Title: Roles of biology, chemistry, and physics in soil macroaggregate formation and stabilization Authors
Submitted to: Open Agriculture Journal
Publication Type: Peer Reviewed Journal
Publication Acceptance Date: July 17, 2013
Publication Date: November 29, 2013
Citation: Nichols, K.A., Halvorson, J.J., Caesar, T. 2013. Roles of biology, chemistry, and physics in soil macroaggregate formation and stabilization. Open Agriculture Journal. 7:107-117. Interpretive Summary: In the near future, resources, such as water, synthetic nutrients, and pesticides, will be limited while agriculture production needs to be doubled to support a growing global population. Environmentally and economically sustainable agroecosystems which maximize the efficiencies of the entire system through sustainable intensification need to be developed. Soil aggregation is a key component of these systems, because it creates good soil structure for better water and gas movement into, throughout, and out of soil; reduces run-off and erosion; and improves nutrient cycling and biological activity. Macroaggregates are formed by spatially distributing soil components, such as clay minerals, sand, silt, and organic matter, close together and binding with ‘bags’ or nets created by roots and fungal hyphae, and ‘sticking’ these components together with ‘glues’. Stabilization of these aggregates occurs when cohesive forces binding the aggregate together are stronger than disruptive forces. This review discusses how biological activities, chemical reactions, and physical forces contribute binding forces for macroaggregate formation and bonding forces for stabilization. In addition, aboveground management systems, such as those including diverse crop rotations, reduced tillage, sustainable grazing, and using cover crops, which stimulate soil aggregation are identified.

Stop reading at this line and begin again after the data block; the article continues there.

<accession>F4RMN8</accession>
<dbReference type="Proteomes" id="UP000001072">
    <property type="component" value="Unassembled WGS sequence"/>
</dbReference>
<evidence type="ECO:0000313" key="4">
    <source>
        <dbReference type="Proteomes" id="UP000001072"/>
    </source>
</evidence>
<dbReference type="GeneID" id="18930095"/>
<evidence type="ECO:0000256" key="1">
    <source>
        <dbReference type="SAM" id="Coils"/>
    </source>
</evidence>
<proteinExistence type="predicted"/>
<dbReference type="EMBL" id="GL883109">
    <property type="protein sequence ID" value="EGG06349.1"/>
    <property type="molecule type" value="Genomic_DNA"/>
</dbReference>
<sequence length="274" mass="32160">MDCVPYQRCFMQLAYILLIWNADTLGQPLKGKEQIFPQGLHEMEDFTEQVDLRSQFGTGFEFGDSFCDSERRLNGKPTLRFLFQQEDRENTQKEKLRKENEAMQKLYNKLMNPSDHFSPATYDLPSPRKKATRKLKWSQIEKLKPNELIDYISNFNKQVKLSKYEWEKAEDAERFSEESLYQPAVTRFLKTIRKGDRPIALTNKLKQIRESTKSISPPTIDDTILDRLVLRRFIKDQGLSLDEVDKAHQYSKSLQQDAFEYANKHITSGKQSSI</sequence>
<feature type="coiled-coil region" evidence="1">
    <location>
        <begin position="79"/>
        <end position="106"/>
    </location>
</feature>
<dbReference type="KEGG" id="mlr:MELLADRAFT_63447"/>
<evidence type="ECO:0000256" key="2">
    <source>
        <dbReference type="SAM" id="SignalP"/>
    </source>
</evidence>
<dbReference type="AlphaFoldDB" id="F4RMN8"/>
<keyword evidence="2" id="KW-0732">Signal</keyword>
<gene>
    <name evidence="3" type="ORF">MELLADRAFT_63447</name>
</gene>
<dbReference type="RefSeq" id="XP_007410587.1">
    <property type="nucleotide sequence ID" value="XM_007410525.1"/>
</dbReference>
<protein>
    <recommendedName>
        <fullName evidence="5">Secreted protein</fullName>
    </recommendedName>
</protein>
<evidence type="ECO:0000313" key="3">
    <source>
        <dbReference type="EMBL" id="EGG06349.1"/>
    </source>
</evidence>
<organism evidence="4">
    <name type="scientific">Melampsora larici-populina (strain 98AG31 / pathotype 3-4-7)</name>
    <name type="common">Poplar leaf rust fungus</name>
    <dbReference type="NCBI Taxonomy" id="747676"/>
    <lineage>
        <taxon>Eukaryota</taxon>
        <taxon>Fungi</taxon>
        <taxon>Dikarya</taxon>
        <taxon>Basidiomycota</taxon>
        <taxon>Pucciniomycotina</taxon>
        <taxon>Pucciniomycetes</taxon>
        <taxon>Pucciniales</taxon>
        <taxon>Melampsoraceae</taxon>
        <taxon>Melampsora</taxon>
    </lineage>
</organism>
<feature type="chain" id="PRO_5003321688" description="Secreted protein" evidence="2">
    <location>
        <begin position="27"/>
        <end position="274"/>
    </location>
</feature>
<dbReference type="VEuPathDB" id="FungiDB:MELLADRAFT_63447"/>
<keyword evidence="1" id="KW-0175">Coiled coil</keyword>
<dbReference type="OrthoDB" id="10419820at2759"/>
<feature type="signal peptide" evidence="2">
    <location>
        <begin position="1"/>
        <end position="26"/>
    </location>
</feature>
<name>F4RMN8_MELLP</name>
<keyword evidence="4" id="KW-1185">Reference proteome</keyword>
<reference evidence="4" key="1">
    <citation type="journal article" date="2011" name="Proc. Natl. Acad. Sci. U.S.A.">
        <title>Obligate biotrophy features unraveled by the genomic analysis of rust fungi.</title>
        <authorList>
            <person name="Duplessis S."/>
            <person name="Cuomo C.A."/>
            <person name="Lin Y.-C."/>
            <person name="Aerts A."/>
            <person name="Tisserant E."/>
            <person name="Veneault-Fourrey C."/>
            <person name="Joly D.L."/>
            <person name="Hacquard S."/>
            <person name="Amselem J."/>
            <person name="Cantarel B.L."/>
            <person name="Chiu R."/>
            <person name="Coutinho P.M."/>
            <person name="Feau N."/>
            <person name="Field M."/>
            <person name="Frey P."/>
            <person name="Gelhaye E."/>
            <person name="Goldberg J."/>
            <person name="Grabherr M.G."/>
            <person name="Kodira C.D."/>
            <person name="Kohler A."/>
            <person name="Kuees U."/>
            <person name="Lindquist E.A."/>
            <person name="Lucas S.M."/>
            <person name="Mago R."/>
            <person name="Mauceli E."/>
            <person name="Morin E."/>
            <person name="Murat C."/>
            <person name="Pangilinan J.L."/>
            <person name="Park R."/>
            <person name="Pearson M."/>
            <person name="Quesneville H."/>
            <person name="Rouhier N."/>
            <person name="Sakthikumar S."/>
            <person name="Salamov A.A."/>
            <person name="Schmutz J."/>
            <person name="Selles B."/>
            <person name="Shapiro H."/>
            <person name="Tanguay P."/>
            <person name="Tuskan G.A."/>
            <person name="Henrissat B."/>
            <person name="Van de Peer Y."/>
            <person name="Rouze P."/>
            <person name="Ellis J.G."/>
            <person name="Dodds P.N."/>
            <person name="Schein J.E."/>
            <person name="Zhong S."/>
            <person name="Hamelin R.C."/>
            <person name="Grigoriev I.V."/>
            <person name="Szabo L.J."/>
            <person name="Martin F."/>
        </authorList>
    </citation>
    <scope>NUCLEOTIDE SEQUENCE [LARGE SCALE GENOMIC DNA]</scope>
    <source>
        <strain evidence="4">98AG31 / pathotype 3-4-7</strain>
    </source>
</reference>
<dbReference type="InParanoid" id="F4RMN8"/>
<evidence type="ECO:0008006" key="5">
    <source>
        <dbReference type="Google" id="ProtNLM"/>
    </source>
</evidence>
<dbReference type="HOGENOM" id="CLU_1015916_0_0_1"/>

Technical Abstract: Soil functions or ecosystem services depend on the distribution of macro- (= 0.25 mm) and micro- (< 0.25 mm) aggregates and open space between aggregates. It is the arrangement of the aggregates and pore space which allows air and water movement in and out of soil; reduces compaction; and stimulates microbial growth, soil organic matter (SOM) turnover, and nutrient cycling. Despite the importance of aggregates in soil, little is understood about how macroaggregates form and become stable. We hypothesize that biological activities, chemical reactions, and physical forces in macroaggregate formation differ from those involved in stabilization. Formation is a binding process where aggregate components are brought spatially closer together, ‘bagged’ or enmeshed by roots and fungal hyphae, and ‘glued’ by labile SOM. Stabilization involves bonding processes between organic matter, clay minerals, cations, or microbial biomolecules which increase the cohesiveness of the aggregate. This review focuses on the processes involved in macroaggregate formation and stabilization and how aboveground management impacts these forces.